I have cleaned and re-waterproofed 5 of my bell tents that are going to be hired out this summer .... still got 15 bell tents to do so I have devised a method that I feel is the most efficient and effective, however things change and I'm improvising as I go along! This is the method I am currently using for cleaning and re-waterproofing a 5m cotton canvas bell tent with a zipped in groundsheet. WARNING: This cleaning method is likely to result in the canvas losing it's natural ability to repel water therefore you will need to apply a waterproofing agent following cleaning. Once you have applied a waterproofing agent, it is likely that you will have to do so on an annual basis.
1. Brush off all dried debris from the canvas section of the tent.
2. Remove all guy lines and unzip the canvas from the ground sheet
3. Soak the canvas in a large vessel (I use a water butt, but apparently a bath does the job too!) filled with hot water and at least 2kg of Vanish Gold. I have also used a cheaper alternative, Astonish Oxy Active Plus and that seems to work just as well. Leave to soak for at least 24 hours, longer if possible, agitate the canvas in the water as much as possible whilst it's soaking otherwise you'll get an uneven pattern on the canvas.
4. Rinse with clean warm water and remove the canvas, leaving it spread out if possible until semi-dry. I use a trampoline to spread tents out to dry whilst it's not being used! Crawling inside a slimy, cold and wet bell tent to assemble it is not a pleasant experience so it's best to leave it to dry for as long as possible.
5. Zip the canvas into to the groundsheet, erect the bell tent to make sure it's clean and dry. Attach the guy lines and peg the tent out.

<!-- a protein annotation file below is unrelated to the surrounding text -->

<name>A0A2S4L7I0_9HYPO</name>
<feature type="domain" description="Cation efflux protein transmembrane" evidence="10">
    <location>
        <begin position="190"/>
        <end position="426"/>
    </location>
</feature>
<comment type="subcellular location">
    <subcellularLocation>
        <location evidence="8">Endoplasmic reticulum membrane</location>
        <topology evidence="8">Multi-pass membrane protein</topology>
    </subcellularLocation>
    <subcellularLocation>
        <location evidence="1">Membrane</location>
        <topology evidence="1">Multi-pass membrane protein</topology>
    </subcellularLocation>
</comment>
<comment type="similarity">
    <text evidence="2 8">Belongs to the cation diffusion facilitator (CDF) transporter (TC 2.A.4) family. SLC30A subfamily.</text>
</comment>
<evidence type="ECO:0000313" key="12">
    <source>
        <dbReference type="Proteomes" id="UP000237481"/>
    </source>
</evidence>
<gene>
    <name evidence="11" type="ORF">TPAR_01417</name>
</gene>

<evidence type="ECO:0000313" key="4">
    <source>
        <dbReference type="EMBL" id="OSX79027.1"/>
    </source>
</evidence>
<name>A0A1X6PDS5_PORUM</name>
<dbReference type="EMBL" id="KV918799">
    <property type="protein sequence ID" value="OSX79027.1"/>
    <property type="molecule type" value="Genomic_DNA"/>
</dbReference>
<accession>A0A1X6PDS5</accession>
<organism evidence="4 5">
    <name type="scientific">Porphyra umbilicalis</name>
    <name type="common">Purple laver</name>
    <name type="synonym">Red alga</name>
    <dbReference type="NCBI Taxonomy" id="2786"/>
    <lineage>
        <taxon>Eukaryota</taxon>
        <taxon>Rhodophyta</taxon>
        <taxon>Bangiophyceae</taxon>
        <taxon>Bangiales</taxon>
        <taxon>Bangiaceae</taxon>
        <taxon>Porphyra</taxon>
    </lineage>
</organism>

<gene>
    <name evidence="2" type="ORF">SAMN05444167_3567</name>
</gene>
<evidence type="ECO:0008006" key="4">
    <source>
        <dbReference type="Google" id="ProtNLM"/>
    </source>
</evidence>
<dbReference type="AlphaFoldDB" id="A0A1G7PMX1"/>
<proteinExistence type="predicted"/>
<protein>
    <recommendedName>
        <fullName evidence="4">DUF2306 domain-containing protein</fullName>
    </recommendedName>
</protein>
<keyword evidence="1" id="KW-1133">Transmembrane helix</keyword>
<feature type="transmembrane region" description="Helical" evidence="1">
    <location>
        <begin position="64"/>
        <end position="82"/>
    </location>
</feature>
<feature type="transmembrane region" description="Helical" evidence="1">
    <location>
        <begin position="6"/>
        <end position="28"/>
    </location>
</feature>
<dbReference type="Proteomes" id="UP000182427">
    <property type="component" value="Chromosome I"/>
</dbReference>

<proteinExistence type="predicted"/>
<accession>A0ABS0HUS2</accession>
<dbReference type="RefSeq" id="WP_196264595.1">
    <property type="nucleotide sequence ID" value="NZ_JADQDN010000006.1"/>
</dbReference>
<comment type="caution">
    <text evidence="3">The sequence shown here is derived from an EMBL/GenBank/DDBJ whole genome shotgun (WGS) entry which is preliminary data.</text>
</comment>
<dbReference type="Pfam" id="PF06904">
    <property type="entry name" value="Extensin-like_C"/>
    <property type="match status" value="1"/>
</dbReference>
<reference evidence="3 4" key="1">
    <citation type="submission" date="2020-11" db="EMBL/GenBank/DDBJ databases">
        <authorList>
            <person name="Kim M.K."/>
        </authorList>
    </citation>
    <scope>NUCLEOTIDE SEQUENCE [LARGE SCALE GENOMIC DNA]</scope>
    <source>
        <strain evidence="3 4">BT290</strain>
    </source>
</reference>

6. Place a pair of stepladders inside the tent, loosen the guy ropes, remove the door frame and the central pole. Sit the central cone atop the stepladders so that the tent is 'semi-erect'!
7. Apply Fabsil (reproofing treatment) to the cone and work your way around the tent, removing your shoes and without letting your dog jump all over your nice clean canvas. Fabsil can be applied using either a brush (painted on) or a spray. I have used both and there are pros and cons of both methods. The spray method is only good if there is no wind at all, otherwise the spray goes everywhere, you'll use more Fabsil and you may waterproof your grass. The brush method is harder work. I have used approx 7 - 10 litres for each 5m bell tent and I now usually spray the top half and paint the walls.
8. Once you've painted / sprayed as low as you can go, remove the ladders and reinstate the central pole (you may end up with waterproof hair at this point as you can't help but brush your head on the canvas when reinstating the pole). Reinstall the door frame and tighten up the guy ropes.
9. Brush or spray the rest of the tent, including the 'windows' and door.
10. Leave up to dry and then pack away for your next trip! Run yourself a hot bath (without Vanish Gold), get in it and soak those weary muscles!
If anyone has any comments or hints and tips that I haven't mentioned, please feel free to let me know :-)
SO THIS IS IT!!!! **** COMPETITION TIME! ****** We are so excited to be launching our new service we are offering FREE BELL TENT HIRE FOR 2 DAYS AND 2 NIGHTS!!! The winner will receive FREE rental of one of our stunning 5m bell tents, furnished for a sleepover or for a party (your choice) for 2 days and 2 nights FREE OF CHARGE. We will also throw in FREE delivery and pitching within 35 miles of our base in Malpas, SY14 7JJ (a small fuel surcharge will apply beyond the 35 mile zone). Terms and conditions apply, please see our website https://goo.gl/TNbvDG for details. FOR YOUR CHANCE TO WIN this amazing prize simply follow the instructions on the competition post on our Facebook page: www.facebook.com/sunsetyurts/